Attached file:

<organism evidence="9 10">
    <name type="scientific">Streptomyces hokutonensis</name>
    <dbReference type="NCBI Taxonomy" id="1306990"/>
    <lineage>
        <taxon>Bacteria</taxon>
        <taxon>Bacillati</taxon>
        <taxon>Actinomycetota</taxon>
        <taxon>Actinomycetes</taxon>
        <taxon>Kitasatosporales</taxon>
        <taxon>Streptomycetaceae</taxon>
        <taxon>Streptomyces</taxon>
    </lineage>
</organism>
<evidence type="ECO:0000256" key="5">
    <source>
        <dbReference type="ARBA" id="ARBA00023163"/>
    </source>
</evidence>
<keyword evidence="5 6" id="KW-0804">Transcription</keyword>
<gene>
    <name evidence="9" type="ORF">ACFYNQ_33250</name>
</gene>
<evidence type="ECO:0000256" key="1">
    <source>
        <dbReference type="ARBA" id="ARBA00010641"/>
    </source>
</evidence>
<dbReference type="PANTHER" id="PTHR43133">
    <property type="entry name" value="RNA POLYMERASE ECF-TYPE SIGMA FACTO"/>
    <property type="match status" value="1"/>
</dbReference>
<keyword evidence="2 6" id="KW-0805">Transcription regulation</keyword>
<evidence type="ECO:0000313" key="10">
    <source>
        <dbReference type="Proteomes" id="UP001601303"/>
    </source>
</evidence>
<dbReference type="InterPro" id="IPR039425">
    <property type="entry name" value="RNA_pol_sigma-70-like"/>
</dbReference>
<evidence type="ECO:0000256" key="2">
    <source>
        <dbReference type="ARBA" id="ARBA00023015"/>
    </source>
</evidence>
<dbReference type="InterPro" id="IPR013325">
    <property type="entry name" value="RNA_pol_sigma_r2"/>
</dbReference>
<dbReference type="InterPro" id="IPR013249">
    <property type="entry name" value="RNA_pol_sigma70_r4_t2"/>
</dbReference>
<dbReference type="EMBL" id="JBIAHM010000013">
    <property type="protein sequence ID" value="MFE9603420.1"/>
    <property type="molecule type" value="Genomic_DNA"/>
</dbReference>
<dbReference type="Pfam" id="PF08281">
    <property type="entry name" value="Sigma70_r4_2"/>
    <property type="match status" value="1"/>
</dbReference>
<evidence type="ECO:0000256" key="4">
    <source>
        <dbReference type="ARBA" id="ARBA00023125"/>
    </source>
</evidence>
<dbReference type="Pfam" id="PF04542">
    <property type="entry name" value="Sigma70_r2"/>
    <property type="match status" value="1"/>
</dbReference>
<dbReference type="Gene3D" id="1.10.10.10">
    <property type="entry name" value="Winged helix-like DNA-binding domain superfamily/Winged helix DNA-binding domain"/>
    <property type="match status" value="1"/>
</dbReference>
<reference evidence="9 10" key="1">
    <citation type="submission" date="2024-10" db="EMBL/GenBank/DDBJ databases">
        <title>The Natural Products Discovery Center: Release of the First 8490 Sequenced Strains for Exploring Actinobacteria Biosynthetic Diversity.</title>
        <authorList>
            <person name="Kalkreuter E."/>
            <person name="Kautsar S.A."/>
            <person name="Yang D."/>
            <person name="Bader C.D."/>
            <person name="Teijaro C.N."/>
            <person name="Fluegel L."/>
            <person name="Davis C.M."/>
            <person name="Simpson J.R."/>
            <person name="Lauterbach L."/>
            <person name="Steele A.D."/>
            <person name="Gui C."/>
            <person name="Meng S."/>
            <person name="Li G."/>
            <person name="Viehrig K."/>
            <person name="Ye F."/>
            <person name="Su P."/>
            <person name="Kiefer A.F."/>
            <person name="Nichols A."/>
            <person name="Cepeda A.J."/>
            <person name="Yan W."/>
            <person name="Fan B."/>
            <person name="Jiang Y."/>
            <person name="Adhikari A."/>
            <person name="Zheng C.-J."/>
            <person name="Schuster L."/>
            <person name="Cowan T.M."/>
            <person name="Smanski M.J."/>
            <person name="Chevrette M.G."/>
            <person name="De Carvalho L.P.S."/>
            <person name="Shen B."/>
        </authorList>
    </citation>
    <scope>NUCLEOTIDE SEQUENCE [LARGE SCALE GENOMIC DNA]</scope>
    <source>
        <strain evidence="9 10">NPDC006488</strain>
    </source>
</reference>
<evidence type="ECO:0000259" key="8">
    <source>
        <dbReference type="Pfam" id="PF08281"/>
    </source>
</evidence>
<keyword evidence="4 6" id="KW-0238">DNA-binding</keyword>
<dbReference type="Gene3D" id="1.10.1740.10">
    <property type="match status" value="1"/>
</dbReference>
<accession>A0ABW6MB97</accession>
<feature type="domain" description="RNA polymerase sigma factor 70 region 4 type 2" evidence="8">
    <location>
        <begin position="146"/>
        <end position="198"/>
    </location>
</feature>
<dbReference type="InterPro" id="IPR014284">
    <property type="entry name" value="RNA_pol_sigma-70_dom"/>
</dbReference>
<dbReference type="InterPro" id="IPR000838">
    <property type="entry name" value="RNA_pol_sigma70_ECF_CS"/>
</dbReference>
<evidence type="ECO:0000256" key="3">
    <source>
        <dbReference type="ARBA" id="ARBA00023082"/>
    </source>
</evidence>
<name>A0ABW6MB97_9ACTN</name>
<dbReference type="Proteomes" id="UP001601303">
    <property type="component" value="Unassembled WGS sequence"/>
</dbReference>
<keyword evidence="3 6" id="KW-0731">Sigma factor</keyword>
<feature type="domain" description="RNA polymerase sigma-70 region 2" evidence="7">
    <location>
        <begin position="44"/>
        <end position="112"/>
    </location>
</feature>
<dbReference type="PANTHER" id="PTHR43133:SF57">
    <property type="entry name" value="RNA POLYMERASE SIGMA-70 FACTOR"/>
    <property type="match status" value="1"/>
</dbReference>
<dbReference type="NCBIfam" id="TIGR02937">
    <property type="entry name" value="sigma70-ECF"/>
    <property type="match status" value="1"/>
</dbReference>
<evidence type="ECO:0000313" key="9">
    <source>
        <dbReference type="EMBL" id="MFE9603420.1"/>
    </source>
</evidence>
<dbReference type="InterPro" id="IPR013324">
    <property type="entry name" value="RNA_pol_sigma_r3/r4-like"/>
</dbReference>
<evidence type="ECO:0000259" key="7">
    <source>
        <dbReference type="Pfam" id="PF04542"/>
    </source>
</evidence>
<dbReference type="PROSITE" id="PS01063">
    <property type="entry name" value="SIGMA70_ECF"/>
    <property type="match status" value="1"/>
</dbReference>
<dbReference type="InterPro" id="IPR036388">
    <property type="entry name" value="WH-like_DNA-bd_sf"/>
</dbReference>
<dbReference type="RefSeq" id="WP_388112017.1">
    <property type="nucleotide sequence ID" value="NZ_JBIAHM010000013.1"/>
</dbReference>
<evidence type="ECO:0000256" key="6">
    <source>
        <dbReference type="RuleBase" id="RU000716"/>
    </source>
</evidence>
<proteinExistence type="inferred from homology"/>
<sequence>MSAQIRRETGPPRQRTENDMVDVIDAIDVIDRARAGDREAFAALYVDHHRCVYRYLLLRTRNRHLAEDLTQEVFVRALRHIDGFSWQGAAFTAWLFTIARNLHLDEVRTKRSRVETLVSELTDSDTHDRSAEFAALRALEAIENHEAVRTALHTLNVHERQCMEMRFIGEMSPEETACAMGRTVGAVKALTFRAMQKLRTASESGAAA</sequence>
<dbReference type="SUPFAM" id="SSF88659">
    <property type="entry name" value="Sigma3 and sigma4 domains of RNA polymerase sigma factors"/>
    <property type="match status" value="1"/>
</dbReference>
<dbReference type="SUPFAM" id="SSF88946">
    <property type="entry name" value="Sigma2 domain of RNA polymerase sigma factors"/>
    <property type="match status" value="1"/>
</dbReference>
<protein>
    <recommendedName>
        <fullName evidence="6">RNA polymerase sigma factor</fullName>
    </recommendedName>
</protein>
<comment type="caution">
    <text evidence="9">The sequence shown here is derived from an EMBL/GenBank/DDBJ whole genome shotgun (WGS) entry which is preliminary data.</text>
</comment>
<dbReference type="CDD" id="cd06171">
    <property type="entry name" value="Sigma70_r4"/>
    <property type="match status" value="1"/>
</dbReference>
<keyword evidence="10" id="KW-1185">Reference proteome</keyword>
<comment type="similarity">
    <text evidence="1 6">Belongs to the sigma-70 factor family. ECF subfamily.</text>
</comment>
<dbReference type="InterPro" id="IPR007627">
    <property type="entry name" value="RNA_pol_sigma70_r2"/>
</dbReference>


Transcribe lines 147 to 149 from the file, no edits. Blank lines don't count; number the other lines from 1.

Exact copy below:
    <location>
        <begin position="44"/>
        <end position="112"/>